The Zuelch Prize 2013—reward for brain researchers

September 11, 2013
Maximum reward, minimum punishment: these are the maxims humans and animals often apply when making decisions. A network of nerve cells in the brain conveys gratification. This reward system uses the messenger substance dopamine ...

Monkeys in Asia harbor virus from humans, other species

November 19, 2015
When it comes to spreading viruses, bats are thought to be among the worst. Now a new study of nearly 900 nonhuman primates in Bangladesh and Cambodia shows that macaques harbor more diverse astroviruses, which can cause ...

Studies of cow antibodies help scientists understand how our own bodies work

February 18, 2014
Understanding how antibodies work is important for designing new vaccines to fight infectious diseases and certain types of cancer and for treating disorders of the immune system in animals and humans.

Penn study identifies potent inhibitor of Zika entry into human cells

January 17, 2017
A panel of small molecules that inhibit Zika virus infection, including one that stands out as a potent inhibitor of Zika viral entry into relevant human cell types, was discovered by researchers from the Perelman School ...

Recommended for you

Sugar industry withheld evidence of sucrose's health effects nearly 50 years ago

November 21, 2017
A U.S. sugar industry trade group appears to have pulled the plug on a study that was producing animal evidence linking sucrose to disease nearly 50 years ago, researchers argue in a paper publishing on November 21 in the ...

Female researchers pay more attention to sex and gender in medicine

November 7, 2017
When women participate in a medical research paper, that research is more likely to take into account the differences between the way men and women react to diseases and treatments, according to a new study by Stanford researchers.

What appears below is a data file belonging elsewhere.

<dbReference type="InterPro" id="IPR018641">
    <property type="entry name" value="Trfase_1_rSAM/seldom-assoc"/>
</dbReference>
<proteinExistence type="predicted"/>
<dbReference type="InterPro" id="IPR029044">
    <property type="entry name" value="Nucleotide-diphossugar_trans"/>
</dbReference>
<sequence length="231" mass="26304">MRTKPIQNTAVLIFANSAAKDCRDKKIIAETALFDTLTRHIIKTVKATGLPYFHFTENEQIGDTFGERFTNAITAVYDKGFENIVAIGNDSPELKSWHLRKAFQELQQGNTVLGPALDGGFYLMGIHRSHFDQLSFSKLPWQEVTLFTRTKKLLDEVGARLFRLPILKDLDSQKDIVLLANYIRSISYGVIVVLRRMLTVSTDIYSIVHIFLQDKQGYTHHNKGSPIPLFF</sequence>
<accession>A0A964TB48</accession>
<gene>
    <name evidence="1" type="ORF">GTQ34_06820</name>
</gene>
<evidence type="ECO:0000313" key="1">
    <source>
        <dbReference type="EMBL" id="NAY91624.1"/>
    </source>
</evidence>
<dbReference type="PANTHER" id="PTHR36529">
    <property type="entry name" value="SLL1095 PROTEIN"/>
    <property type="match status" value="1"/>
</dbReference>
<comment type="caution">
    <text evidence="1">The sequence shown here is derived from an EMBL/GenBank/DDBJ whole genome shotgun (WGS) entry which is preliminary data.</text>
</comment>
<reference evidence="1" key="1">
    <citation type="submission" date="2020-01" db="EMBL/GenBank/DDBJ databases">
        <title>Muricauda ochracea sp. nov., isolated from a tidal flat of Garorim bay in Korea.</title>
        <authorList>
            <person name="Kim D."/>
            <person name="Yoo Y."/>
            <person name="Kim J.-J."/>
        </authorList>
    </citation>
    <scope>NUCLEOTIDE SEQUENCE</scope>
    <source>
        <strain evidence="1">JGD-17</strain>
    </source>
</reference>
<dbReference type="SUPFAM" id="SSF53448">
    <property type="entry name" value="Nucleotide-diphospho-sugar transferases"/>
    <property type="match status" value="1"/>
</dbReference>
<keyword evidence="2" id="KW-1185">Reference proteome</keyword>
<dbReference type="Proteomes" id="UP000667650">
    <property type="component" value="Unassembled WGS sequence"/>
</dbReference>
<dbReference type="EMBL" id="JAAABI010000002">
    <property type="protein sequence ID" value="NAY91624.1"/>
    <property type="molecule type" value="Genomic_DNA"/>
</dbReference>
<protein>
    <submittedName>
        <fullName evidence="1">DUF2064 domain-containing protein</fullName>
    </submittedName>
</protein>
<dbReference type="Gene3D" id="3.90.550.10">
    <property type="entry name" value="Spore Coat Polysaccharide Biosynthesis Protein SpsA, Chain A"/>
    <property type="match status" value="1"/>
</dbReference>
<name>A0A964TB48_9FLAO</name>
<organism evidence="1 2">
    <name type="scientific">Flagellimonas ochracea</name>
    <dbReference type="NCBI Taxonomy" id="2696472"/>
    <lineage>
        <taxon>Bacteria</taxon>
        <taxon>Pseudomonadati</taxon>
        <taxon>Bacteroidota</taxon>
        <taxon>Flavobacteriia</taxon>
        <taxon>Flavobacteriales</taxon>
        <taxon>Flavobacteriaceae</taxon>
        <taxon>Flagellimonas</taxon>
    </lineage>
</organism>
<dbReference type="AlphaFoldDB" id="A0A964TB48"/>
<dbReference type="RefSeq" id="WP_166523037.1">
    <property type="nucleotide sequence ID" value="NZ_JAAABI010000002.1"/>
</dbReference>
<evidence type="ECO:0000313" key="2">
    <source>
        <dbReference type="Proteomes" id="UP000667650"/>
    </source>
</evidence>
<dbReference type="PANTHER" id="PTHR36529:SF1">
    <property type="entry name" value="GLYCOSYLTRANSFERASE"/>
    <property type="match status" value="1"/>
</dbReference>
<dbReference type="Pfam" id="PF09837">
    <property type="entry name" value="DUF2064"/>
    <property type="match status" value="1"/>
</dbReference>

Drug therapy from lethal bacteria could reduce kidney transplant rejection

August 3, 2017
An experimental treatment derived from a potentially deadly microorganism may provide lifesaving help for kidney transplant patients, according to an international study led by investigators at Cedars-Sinai.

Exploring the potential of human echolocation

June 25, 2017
People who are visually impaired will often use a cane to feel out their surroundings. With training and practice, people can learn to use the pitch, loudness and timbre of echoes from the cane or other sounds to navigate ...

Team eradicates hepatitis C in 10 patients following lifesaving transplants from infected donors

April 30, 2017
Ten patients at Penn Medicine have been cured of the Hepatitis C virus (HCV) following lifesaving kidney transplants from deceased donors who were infected with the disease. The findings point to new strategies for increasing ...

'bench to bedside to bench': Scientists call for closer basic-clinical collaborations

March 24, 2017
In the era of genome sequencing, it's time to update the old "bench-to-bedside" shorthand for how basic research discoveries inform clinical practice, researchers from The Jackson Laboratory (JAX), National Human Genome Research ...

0 comments

Please sign in to add a comment. Registration is free, and takes less than a minute. Read more

Click here to reset your password.
Sign in to get notified via email when new comments are made.